Purpose: (1) To develop a synchrotron X-ray diffraction (SXRD) method to monitor phase transitions during the entire freeze-drying cycle. Aqueous sodium phosphate buffered glycine solutions with initial glycine to buffer molar ratios of 1:3 (17:50 mM), 1:1 (50 mM) and 3:1 were utilized as model systems. (2) To investigate the effect of initial solute concentration on the crystallization of glycine and phosphate buffer salt during lyophilization. Methods: Phosphate buffered glycine solutions were placed in a custom-designed sample cell for freeze-drying. The sample cell, covered with a stainless steel dome with a beryllium window, was placed on a stage capable of controlled cooling and vacuum drying. The samples were cooled to -50°C and annealed at -20°C. They underwent primary drying at -25°C under vacuum until ice sublimation was complete and secondary drying from 0 to 25°C. At different stages of the freeze-drying cycle, the samples were periodically exposed to synchrotron X-ray radiation. An image plate detector was used to obtain time-resolved two-dimensional SXRD patterns. The ice, β-glycine and DHPD phases were identified based on their unique X-ray peaks. Results: When the solutions were cooled and annealed, ice formation was followed by crystallization of disodium hydrogen phosphate dodecahydrate (DHPD). In the primary drying stage, a significant increase in DHPD crystallization followed by incomplete dehydration to amorphous disodium hydrogen phosphate was evident. Complete dehydration of DHPD occurred during secondary drying. Glycine crystallization was inhibited throughout freeze-drying when the initial buffer concentration (1:3 glycine to buffer) was higher than that of glycine. Conclusion: A high-intensity X-ray diffraction method was developed to monitor the phase transitions during the entire freeze-drying cycle. The high sensitivity of SXRD allowed us to monitor all the crystalline phases simultaneously. While DHPD crystallizes in frozen solution, it dehydrates incompletely during primary drying and completely during secondary drying. The impact of initial solute concentration on the phase composition during the entire freeze-drying cycle was quantified.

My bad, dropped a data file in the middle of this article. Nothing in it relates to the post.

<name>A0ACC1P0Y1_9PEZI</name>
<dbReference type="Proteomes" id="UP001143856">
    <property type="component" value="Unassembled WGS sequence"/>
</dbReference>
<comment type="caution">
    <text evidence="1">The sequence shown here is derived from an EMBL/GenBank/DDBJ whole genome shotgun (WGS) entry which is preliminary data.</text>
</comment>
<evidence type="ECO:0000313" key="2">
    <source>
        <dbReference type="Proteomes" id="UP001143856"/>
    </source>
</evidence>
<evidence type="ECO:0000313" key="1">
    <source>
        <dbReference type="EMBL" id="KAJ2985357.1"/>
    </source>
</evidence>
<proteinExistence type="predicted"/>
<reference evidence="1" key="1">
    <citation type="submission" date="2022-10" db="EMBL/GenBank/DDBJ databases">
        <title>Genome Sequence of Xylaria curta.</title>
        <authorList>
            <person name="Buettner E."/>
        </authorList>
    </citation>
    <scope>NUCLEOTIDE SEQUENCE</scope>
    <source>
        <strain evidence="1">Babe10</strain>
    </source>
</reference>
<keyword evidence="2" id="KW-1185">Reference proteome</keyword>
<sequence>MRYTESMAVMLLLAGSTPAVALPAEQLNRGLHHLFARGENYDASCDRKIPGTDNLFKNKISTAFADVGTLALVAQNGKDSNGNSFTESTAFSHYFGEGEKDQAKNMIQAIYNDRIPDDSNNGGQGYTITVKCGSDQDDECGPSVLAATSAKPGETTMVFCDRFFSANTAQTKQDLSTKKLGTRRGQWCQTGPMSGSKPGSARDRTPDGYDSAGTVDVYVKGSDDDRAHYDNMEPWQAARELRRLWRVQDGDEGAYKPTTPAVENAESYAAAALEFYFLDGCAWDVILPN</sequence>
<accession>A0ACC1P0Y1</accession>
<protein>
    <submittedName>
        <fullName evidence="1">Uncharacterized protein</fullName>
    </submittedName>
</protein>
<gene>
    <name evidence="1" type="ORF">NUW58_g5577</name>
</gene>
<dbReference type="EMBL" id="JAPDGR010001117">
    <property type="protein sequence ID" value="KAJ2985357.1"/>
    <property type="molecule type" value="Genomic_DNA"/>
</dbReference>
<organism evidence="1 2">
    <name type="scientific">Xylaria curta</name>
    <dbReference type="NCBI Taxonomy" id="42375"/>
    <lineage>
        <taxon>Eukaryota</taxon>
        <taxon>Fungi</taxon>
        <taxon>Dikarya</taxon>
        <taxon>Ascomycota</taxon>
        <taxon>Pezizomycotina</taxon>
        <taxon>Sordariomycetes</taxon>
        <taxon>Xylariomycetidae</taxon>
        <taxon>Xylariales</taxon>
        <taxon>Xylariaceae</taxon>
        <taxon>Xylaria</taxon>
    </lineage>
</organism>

Bibliographical noteFunding Information:
The authors thank Dr. Douglas Robinson for the beam-line management and support during the experiments. This work was supported, in part, by a Research Challenge award from the Ohio Board of Regents. Use of the Advanced Photon Source at Argonne National Laboratory was supported by the U. S. Department of Energy, Office of Science, Office of Basic Energy Sciences, under Contract No. W-31-109-Eng-38. The Midwest Universities Collaborative Access Team (MUCAT) sector at the APS is supported by the U.S. Department of Energy, Basic Energy Sciences, Office of Science, through the Ames Laboratory under Contract No. W-7405-Eng-82. We thank Linda Sauer for her assistance in setting up the instrumentation.
- Disodium hydrogen phosphate dodecahydrate
- In situ freeze-drying
- Phase transitions
- Phosphate buffer
- Synchrotron X-ray diffraction